How Will the Nutrition Bill Change School Lunches?

President Obama has signed the Healthy, Hunger-Free Kids Act of 2010 into law, a major victory in First Lady Michelle Obama’s crusade against child obesity and hunger. The bill increases federal funding for school lunches – by about six cents per meal – for the first time in more than three decades.

The child nutrition legislation, which was approved unanimously in the Senate in August and recently passed the House by a vote of 264 to 157, gives the Secretary of Agriculture the power to set standards for foods sold in schools, including items in “a la carte” lines and vending machines. The legislation also combats child hunger by making more than 100,000 children on Medicaid eligible for free lunches.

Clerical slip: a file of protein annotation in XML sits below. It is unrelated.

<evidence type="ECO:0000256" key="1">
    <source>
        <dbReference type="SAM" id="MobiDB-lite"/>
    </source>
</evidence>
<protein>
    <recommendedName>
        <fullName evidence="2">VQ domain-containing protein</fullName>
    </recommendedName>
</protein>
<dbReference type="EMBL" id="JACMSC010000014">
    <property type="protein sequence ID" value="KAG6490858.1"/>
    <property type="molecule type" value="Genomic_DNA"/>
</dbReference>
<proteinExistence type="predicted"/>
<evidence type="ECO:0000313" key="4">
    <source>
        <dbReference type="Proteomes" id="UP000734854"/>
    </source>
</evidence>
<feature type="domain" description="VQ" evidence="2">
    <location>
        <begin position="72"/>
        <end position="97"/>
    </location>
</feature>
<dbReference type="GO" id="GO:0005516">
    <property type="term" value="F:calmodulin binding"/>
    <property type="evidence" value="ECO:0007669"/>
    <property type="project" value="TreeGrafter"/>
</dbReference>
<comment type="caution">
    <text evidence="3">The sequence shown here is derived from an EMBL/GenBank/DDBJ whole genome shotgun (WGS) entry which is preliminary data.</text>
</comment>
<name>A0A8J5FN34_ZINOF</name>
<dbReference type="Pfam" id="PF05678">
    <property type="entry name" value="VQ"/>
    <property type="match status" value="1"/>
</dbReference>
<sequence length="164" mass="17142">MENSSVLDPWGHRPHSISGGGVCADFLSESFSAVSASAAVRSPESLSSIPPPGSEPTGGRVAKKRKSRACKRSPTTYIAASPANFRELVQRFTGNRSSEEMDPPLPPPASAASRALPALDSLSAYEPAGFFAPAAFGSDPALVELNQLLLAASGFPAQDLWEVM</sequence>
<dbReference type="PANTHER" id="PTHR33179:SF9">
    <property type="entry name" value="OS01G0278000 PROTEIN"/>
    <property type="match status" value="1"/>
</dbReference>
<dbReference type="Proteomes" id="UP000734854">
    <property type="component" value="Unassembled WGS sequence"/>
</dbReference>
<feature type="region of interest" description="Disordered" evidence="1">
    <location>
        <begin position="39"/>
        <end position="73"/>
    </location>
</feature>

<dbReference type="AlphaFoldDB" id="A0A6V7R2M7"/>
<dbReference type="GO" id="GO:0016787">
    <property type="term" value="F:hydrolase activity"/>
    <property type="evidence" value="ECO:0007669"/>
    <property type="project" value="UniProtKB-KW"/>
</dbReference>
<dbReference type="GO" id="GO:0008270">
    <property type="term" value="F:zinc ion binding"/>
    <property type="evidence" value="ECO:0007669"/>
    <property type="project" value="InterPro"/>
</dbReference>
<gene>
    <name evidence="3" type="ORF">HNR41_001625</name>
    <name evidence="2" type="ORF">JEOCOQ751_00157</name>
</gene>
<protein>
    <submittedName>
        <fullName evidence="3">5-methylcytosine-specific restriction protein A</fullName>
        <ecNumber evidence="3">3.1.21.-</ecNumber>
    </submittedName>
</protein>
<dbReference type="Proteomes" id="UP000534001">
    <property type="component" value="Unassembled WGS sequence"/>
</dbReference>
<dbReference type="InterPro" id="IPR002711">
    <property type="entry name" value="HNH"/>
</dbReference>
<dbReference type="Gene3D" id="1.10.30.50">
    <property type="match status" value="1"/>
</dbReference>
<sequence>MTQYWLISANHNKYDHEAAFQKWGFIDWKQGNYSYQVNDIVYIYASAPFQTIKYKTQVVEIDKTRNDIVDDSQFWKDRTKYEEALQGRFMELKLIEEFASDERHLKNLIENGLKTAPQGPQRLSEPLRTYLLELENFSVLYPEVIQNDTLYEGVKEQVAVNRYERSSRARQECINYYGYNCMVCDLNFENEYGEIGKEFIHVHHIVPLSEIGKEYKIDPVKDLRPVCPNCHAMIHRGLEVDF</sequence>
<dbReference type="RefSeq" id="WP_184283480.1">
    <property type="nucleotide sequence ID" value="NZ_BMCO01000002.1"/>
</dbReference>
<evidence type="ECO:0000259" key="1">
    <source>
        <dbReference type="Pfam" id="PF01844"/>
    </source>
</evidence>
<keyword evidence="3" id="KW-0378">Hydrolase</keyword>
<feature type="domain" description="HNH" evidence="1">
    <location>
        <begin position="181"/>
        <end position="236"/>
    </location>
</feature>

A controversial provision in the law regulates the price of lunches served to children from families that earn more than 185 percent of the poverty level. The Congressional Budget Office has said this provision will require some schools to raise their meal prices.

Margo Wootan, Director of Nutrition Policy at the Center for Science in the Public Interest, says that while definitive nutrition standards are yet to be determined by the Department of Agriculture, the bill represents a major change for the quality of food in the nation’s schools.

“This child nutrition bill gets a lot of junk food out of schools and a lot of healthier food into schools,” said Wootan. “It is a historic step toward reducing childhood obesity and helping parents feed their children better.”

Students from schools across the country, including some participants in the NewsHour’s Student Reporting Labs program, submitted photos of their school lunches. Wootan analyzed many of them based on what she believes the new nutrition standards will mandate; her thoughts appear in the photo captions below.